Sun, EDS unite on smart cards for Canadian gov’t

Sun Microsystems Canada Inc. announced last week it will be partnering with EDS Canada to deliver smart card solutions to government organizations.

Smart cards are security devices about the same size as a credit card with an embedded microchip that stores data. They can be used for authentication purposes to establish the identity of an individual, providing them with secure access to certain areas and applications.

Sun and EDS will be marketing a “starter bundle” to all levels of Canadian government — federal, provincial and municipal — that will include Sun’s Sun Fire 280R server running on the Solaris platform, the Sun One Directory Server, the Sun One Identity Server, the Sun One Web Server, 100 smart cards and 100 readers.

EDS’ role will be to assist users with implementation of smart card solutions in conjunction with Sun.

Based on Java Card Technology, the Java specifications that enable Java to run on devices with limited memory, these smart cards can store multiple applications — up to 512KB –from different vendors.

“Within one organization you can have an application put on the chip from human resources and from your financial group,” explained Norman Lecouvie, director of business development, public sector, Sun Canada in Ottawa. “So each of these sections or divisions can be responsible for managing the membership and access control of their users.”

He said that federal government agencies have shown interest in implementing smart cards for things like physical and mobility access as some federal employees need different cards to gain access to different buildings even though they’re run by the same department.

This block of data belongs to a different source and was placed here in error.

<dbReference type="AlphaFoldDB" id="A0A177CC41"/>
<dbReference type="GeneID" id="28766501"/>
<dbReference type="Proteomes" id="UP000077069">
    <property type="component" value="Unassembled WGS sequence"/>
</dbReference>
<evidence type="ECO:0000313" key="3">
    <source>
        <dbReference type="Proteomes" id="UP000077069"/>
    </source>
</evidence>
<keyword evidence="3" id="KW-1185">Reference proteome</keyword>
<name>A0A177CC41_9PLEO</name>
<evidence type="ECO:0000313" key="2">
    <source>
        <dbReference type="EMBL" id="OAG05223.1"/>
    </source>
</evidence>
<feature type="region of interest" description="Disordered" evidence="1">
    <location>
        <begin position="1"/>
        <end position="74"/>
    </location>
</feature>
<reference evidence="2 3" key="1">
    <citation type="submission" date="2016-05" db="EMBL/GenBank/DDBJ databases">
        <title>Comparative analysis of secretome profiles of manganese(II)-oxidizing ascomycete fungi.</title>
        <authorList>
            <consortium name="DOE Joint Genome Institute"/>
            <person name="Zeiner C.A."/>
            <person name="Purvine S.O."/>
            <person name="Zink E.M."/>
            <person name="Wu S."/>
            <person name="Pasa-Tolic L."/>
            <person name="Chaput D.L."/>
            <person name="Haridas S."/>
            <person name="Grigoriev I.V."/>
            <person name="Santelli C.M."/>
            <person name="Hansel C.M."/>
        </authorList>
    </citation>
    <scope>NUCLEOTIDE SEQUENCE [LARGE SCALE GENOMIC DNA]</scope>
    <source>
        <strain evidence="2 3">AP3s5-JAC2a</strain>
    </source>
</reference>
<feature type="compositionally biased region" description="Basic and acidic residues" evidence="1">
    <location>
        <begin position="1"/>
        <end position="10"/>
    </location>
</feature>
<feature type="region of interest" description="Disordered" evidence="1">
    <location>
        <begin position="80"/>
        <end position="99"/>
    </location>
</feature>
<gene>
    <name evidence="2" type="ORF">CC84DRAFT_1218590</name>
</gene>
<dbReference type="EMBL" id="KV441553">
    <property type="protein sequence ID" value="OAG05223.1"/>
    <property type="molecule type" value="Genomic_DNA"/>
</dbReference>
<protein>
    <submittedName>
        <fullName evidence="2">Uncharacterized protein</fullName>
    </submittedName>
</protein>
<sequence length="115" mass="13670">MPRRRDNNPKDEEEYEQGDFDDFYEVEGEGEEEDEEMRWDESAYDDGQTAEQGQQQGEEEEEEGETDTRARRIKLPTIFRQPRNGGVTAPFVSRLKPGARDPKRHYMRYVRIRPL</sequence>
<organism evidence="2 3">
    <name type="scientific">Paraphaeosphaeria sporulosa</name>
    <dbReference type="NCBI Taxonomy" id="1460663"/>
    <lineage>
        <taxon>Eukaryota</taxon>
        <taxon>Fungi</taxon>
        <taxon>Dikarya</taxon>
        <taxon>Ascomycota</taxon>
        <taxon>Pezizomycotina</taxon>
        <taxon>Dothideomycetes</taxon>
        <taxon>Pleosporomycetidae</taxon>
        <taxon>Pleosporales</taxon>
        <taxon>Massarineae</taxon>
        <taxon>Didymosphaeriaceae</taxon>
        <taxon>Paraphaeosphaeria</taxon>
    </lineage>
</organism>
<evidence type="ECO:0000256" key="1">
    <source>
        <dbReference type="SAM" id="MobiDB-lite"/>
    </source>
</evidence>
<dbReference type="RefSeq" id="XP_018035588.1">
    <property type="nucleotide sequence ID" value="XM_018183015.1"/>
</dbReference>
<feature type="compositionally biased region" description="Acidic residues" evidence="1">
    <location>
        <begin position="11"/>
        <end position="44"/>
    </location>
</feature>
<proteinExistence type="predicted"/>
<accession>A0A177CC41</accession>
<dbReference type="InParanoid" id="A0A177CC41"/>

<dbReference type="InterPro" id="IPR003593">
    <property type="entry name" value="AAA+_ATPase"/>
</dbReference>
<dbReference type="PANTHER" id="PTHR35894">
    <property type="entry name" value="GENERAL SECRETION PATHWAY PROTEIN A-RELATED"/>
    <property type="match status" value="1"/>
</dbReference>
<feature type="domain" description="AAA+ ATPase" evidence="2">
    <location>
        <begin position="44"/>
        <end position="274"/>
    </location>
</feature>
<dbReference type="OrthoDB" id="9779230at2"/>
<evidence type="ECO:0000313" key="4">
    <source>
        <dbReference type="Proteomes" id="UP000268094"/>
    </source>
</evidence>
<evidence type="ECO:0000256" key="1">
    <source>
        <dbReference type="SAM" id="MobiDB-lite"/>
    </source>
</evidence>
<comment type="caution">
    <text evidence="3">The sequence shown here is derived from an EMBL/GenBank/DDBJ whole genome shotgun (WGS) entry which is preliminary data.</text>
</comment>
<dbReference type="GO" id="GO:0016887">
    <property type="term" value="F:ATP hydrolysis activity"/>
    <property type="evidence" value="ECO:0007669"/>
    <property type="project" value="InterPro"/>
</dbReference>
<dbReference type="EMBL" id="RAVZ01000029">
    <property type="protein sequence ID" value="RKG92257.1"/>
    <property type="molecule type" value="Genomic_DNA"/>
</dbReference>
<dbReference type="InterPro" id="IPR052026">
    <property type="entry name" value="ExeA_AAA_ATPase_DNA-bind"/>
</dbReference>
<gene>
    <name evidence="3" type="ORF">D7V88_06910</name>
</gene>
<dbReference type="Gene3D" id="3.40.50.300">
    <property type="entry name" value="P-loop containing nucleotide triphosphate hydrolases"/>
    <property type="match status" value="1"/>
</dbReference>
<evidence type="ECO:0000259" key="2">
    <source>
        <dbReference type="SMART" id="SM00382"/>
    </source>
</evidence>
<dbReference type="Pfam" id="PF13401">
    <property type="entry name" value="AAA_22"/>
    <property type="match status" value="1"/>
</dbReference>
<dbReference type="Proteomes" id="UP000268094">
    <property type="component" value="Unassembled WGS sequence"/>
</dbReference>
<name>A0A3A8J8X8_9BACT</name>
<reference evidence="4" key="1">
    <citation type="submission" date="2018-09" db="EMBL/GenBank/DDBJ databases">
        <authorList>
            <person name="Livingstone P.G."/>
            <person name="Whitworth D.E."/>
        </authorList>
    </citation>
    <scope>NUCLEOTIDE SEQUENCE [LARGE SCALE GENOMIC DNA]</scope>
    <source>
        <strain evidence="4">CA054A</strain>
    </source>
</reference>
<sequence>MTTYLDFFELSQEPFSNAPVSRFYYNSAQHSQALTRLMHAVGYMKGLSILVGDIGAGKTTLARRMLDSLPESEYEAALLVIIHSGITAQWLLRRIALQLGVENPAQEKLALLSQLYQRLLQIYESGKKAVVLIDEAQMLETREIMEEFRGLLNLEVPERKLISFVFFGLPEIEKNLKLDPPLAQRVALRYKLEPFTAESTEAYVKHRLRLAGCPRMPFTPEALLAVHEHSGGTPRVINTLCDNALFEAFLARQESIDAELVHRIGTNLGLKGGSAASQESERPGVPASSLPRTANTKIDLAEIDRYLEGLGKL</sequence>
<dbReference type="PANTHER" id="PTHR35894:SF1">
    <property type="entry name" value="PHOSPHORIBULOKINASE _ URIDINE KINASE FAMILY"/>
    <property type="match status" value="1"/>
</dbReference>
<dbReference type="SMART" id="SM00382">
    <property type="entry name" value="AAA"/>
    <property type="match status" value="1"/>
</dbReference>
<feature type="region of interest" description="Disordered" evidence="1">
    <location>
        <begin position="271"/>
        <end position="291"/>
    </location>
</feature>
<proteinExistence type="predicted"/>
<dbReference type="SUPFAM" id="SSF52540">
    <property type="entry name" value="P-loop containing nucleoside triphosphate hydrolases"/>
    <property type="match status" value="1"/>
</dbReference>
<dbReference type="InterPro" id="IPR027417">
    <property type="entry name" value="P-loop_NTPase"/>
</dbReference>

Also, he said they have show interest using smart cards for logical access — that is, gaining access into different applications.

Meanwhile, municipal governments, he said, have expressed an interest in issuing smart cards to holders of public transit passes and for tourism purposes so visitors can purchase a smart card that holds their access to transit, museums and landmarks.

While smart cards are now being widely deployed in Asia, Canada is still in the early phases of adoption.

Calgary-based Dr. Tom Keenan, information systems professional (ISP), dean of the faculty of continuing education at the University of Calgary said there are two reasons why smart cards haven’t taken off in Canada.

First, he said, there have been no aggressive marketing campaigns in Canada for smart cards and second, Canadians are very protective of their privacy.

Indeed, Lecouvie said the biggest challenge Sun and EDS face is talking to organizations about privacy.

Even so, Keenan isn’t convinced Sun and EDS’ push into the Canadian market will be a success.

“By marketing (smart cards) Sun may open up the door,” he said. “I’m sure they’ll sell some. A small city somewhere might buy them, but it’s hard to imagine in my mind that they’ll sell them to the big one which will be the federal government.”

However, he added that because EDS does lots of business with the government, its connections might pay in profit eventually, but ultimately, only time will tell.

Sun Microsystems Canada is headquartered in Markham, Ont. It is online at

EDS Canada is based in Toronto. For more information visit

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